TIME FOR A REFRESHER ON THE INDIVIDUAL MANDATE AND PRE-EXISTING CONDITIONS.
It's time once again to talk about stools. Not step stools, but the Three-Legged Stool.
I posted this video explainer about the Affordable Care Act's "Three-Legged Stool" works last winter. The first 9 minutes or so covers why it exists, how it's supposed to work, how well it's actually working, the most obvious problems with it and the basics of how to fix them. The second half goes into the details of the half-dozen different awful repeal/replace bills that Congressional Republicans tried to push through throughout 2017.
Below is a condensed transcript version of the first half of the slideshow.
First of all, who is in the Individual Market? Well, what you're looking at right now is something a friend of mine dubbed The Psychedelic Donut. It's actually a depiction of the healthcare coverage, by type, of the entire U.S. Population...all 320 million or so of us.
The Three-Legged Stool is about the Individual Market: People who buy private health insurance policies for themselves and their families, either through the ACA exchanges like HealthCare.Gov or directly from an insurance carrier. A couple million are enrolled in grandfathered or transitional policies from before ACA regulations went into effect, and about 800,000 in New York and Minnesota are enrolled in something called the Basic Health Program, but most of them, around 15 million--are in ACA-compliant policies, either ON or OFF the ACA exchanges.
Before the ACA, the Individual Healthcare market was pretty much the Wild West in terms of insurance regulations. Some states had more oversight than others, but for the most part, insurance companies could deny coverage to anyone they wanted based on “pre-existing conditions”, or they might let them buy a policy but charge them insanely higher premiums for it. They might cover stuff like mental illnesses, prescriptions drugs, maternity care and so on…or they might not. They might cover a huge chunk of your expenses…or hardly anything at all. Basically, it was all over the place, with confusing paperwork, “gotcha” fine print, hidden charges and so on. Some policies were pretty comprehensive, but many pretty much sucked and barely covered anything.
Also, lots of policies had annual or lifetime limits on maximum claims, often in the range of a few million dollars. This may sound like a lot of money, and it is, but if you're undergoing chemotherapy or have a premature baby in the neonatal unit, you can eat up your lifetime limit in a matter of months.
Overall, sure, individual market policies were relatively inexpensive…but that's because they could cherry pick their customers and put heavy restrictions on benefits. When an insurance company only covers people who they're pretty sure won't cost much to cover, of course it's easy to keep prices low! As a result, millions of people found themselves literally uninsurable at any price, and millions more found out the hard way, at the worst possible time, that their supposedly decent “health insurance policy” was anything but that.
The ACA hoped to fix most of these problems while also getting as many people covered as possible. So the first thing the ACA did was require that anyone is allowed to buy any given healthcare policy; no more discrimination against people with pre-existing conditions. This is called GUARANTEED ISSUE.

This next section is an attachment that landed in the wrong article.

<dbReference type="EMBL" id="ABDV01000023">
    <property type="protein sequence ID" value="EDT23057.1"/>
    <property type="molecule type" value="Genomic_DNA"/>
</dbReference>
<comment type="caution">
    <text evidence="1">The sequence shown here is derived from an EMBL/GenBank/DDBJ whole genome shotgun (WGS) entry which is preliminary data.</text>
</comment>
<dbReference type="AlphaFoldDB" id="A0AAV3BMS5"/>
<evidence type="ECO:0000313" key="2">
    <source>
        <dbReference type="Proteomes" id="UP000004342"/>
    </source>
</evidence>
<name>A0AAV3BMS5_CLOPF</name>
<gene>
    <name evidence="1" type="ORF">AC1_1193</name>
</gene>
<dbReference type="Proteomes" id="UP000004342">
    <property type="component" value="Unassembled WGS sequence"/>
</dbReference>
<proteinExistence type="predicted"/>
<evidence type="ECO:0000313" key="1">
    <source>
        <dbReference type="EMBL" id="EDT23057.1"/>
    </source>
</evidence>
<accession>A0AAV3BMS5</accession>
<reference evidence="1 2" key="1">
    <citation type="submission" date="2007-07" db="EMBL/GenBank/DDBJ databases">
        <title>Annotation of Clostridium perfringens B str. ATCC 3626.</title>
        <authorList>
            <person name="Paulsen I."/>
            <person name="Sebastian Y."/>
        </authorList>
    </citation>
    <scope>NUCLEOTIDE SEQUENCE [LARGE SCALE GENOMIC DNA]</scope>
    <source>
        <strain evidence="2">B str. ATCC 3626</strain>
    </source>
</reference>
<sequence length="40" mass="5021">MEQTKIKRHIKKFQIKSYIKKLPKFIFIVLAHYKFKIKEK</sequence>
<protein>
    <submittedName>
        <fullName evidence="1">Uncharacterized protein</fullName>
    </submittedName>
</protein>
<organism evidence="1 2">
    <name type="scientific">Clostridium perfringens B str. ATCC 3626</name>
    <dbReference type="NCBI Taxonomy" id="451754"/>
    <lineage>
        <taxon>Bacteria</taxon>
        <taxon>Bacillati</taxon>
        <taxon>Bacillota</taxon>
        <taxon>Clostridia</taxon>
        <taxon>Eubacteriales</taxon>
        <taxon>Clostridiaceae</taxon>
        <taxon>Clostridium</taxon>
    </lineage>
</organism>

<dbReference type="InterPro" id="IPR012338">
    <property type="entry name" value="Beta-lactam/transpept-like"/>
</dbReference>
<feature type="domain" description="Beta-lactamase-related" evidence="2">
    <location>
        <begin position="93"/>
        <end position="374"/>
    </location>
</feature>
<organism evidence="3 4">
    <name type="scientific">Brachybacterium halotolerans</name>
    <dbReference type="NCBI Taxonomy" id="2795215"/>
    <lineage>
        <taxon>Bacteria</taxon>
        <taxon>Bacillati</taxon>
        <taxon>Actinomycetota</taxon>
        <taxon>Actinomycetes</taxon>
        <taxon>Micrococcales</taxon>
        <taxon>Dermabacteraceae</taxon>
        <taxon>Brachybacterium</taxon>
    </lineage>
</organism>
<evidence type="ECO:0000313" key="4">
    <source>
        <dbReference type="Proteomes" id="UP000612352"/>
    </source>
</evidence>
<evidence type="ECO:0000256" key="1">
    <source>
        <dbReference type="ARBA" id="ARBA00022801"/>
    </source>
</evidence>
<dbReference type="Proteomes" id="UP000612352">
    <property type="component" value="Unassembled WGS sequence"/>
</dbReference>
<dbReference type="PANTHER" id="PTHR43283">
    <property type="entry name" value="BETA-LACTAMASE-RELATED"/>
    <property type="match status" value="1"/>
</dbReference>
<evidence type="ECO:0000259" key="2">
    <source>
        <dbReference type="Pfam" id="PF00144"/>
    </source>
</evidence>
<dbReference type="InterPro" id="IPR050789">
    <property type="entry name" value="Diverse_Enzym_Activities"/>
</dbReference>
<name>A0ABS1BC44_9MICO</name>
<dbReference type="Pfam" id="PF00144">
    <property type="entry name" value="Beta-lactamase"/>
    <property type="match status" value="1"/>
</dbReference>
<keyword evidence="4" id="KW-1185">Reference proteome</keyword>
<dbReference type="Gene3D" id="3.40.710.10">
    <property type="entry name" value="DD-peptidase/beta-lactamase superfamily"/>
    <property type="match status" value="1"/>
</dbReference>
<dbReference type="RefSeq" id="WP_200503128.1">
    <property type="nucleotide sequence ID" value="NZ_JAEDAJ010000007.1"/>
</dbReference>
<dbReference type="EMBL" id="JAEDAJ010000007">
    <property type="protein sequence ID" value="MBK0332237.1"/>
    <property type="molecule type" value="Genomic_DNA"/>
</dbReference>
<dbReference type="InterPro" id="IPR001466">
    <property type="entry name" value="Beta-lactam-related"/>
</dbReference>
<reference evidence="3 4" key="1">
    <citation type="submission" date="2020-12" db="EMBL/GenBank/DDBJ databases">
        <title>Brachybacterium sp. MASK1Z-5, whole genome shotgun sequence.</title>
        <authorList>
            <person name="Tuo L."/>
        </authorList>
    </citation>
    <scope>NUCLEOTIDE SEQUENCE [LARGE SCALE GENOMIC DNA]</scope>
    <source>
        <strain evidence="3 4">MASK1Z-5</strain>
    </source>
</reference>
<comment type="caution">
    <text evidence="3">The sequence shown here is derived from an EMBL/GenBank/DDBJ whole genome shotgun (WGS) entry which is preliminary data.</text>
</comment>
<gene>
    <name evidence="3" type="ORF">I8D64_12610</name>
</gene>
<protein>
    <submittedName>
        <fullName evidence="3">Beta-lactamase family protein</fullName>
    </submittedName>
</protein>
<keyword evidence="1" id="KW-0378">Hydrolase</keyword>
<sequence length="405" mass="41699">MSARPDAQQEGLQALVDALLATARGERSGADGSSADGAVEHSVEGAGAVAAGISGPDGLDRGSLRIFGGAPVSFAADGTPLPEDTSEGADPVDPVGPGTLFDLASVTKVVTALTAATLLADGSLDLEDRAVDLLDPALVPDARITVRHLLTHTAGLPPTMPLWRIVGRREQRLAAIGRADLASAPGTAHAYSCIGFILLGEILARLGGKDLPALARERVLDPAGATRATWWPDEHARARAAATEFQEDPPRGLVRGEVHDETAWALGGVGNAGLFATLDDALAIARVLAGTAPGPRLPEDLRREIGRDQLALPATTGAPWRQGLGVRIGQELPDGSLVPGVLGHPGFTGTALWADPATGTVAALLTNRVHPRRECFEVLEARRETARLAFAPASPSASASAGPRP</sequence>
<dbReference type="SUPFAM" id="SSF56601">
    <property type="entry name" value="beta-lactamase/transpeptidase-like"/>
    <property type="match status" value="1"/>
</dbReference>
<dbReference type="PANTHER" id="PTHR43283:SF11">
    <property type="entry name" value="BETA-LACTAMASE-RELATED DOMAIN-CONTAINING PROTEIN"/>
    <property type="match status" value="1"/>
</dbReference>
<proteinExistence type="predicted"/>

Related to this, the carriers could no longer discriminate against anyone based on their medical condition or gender by charging more for the same policy; this is known as COMMUNITY RATING. The only price variations allowed are age (a 3:1 range…down from 5 or 6:1), where they live…and whether they smoke or not; that's the only behavioral surcharge that's still allowed.
The ACA also requires that every qualified healthcare plan cover 10 Essential Health Benefits, including hospitalization, surgery, mental health services, prescription drugs and so forth…in other words, the type of stuff you'd expect something called a “healthcare policy” to actually cover.
ACA-compliant policies also have to cover at least 60% of the cost of those benefits. There's 4 “metal levels” available (Bronze, Silver, Gold or Platinum), covering on average around 60%, 70%, 80% or 90% of your expenses. This is the "ACTUARIAL VALUE" of a policy.
In addition, the ACA stripped away those annual or lifetime limits on claims...not just on the individual market, but for employer-provided coverage as well. Stack all of these up and you get a one-legged stool.
Several states, such asy Washington and New York--had tried doing something like this in the past; they both required Guaranteed Issue, and New York added Community Rating to their regulations. Unfortunately, this ended up being unstable. The one-legged stool tipped over, for a simple reason: ADVERSE SELECTION.
If anyone can sign up for coverage whenever they want to, and there's no negative consequence for not doing so, healthy people have a tendency to not bother signing up as long as they stay healthy…but then to do so the moment they're diagnosed with a serious ailment or they're seriously injured.
This is like waiting until after you get into a car crash before signing up for auto insurance, or only signing up for homeowner's insurance after your house catches on fire. That's why 48 states legally require auto insurance (in the other two, you'll either have your license and registration suspended if you can't afford to pay for damages or have to pay a $500 penalty for not having it...basically the same as the ACA's Individual Mandate. And of course it's next to impossible to get a mortgage without homeowners' insurance.